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Methodology for testing high-performance data converters using low-accuracy instruments /

by Jin, Le.

Abstract (Summary)
There has been explosive growth in the consumer electronics market during the last decade. As the IC industry is shifting from PC-centric to consumer electronics-centric, digital technologies are no longer solving all the problems. Electronic devices integrating mixed-signal, RF and other non-purely digital functions are becoming new challenges to the industry. When digital testing has been studied for long time, testing of analog and mixed-signal circuits is still in its development stage. Existing solutions have two major problems. First, high-performance mixed-signal test equipments are expensive and it is difficult to integrate their functions on chip. Second, it is challenging to improve the test capability of existing methods to keep up with the fast-evolving performance of mixed-signal products demanded on the market. The International Technology Roadmap for Semiconductors identified mixed-signal testing as one of the most daunting system-on-a-chip challenges. My works have been focused on developing new strategies for testing the analog-to-digital converter (ADC) and digital-to-analog converter (DAC). Different from conventional methods that require test instruments to have better performance than the device under test, our algorithms allow the use of medium and low-accuracy instruments in testing. Therefore, we can provide practical and accurate test solutions for high-performance data converters. Meanwhile, the test cost is dramatically reduced because of the low price of such test instruments. These algorithms have the potential for built-in self-test and can be generalized to other mixed-signal circuitries. When incorporated with self-calibration, these algorithms can enable new design techniques for mixed-signal integrated circuits. Following contents are covered in the dissertation: A general stimulus error identification and removal (SEIR) algorithm that can test high-resolution ADCs using two low-linearity signals with a constant offset in between; A center-symmetric interleaving (CSI) strategy for generating test signals to be used with the SEIR algorithm; An architecture-based test algorithm for high-performance pipelined or cyclic ADCs using a single nonlinear stimulus; Using Kalman Filter to improve the efficiency of ADC testing; A testing algorithm for high-speed high-resolution DACs using low-resolution ADCs with dithering.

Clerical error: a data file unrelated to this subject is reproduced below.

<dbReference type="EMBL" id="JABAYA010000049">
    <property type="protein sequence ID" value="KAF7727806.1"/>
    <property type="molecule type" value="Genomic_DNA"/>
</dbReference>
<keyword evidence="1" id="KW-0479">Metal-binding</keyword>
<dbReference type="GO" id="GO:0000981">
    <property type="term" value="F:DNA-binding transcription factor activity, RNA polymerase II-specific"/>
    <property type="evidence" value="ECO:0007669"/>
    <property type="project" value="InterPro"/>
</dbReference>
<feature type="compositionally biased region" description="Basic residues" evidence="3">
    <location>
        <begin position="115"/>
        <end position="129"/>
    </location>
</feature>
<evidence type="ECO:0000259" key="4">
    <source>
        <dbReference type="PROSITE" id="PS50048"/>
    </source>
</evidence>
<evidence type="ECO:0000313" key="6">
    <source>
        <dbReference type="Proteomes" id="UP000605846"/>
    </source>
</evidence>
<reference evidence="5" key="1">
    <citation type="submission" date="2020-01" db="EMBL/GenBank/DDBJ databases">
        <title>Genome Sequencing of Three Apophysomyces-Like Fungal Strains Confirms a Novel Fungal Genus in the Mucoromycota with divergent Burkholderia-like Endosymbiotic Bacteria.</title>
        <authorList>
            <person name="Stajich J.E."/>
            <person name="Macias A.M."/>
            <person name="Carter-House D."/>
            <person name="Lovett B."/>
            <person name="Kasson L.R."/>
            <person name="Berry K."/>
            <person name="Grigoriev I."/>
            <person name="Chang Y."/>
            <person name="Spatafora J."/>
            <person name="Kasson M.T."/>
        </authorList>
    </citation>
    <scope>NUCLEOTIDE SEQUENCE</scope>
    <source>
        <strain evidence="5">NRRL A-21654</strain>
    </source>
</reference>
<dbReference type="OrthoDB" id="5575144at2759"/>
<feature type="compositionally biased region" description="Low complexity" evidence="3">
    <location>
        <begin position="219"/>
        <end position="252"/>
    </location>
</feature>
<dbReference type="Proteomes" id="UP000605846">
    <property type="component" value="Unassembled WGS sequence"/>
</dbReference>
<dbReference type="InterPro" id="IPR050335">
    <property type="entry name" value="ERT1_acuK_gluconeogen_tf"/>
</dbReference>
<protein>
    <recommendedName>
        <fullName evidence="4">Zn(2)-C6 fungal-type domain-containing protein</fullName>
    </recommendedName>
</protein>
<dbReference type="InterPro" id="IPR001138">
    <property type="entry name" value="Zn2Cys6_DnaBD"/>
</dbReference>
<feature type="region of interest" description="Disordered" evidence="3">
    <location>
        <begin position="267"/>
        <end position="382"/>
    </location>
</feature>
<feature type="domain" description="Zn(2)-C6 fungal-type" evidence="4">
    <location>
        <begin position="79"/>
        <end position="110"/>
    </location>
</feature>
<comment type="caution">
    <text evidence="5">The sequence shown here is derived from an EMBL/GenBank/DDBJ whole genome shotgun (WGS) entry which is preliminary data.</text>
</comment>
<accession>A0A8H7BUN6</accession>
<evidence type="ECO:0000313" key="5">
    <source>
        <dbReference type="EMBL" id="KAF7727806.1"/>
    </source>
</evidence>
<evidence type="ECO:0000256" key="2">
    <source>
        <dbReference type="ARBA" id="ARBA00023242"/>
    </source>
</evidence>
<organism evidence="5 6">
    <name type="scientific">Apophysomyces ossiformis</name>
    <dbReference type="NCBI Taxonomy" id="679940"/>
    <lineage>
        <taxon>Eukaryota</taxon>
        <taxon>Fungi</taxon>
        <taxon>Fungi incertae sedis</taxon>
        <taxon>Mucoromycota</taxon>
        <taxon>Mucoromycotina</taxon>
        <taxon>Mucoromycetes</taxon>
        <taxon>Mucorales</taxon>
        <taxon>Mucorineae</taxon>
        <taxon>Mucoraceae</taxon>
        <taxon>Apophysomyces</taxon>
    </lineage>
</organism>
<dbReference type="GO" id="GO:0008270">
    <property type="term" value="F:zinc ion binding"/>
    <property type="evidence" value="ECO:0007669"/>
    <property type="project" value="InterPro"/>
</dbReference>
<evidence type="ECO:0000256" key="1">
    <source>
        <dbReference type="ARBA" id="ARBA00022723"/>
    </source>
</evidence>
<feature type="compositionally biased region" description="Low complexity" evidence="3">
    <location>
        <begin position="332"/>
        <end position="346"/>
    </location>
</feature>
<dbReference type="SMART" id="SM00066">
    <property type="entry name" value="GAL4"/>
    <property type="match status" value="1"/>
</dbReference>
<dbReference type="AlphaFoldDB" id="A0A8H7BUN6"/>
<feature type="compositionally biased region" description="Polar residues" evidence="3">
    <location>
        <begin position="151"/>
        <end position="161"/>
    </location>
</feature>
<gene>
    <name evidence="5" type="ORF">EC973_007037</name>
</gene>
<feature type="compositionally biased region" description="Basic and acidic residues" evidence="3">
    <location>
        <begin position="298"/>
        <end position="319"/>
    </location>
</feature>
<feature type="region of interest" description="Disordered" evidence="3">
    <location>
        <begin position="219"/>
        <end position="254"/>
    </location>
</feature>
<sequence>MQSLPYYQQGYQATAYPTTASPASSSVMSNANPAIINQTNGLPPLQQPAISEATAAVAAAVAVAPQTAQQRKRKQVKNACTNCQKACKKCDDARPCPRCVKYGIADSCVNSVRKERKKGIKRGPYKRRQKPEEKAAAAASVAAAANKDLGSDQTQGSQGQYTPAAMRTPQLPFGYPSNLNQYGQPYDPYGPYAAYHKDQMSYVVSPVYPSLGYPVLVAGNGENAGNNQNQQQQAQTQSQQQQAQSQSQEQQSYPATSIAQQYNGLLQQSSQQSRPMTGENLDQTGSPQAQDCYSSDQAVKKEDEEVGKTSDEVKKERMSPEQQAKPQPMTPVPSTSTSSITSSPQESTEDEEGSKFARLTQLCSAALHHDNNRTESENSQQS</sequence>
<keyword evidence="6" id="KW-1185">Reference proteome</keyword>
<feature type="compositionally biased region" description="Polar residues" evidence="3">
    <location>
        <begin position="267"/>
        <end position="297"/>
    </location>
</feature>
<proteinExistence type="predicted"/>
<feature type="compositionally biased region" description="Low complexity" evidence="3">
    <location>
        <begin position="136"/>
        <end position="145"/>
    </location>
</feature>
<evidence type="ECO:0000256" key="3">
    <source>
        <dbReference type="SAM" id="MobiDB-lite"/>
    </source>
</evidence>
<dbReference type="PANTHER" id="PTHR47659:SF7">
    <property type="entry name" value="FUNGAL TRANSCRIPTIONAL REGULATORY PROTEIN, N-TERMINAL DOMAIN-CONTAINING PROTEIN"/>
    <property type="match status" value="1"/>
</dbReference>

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School:Iowa State University

School Location:USA - Iowa

Source Type:Master's Thesis

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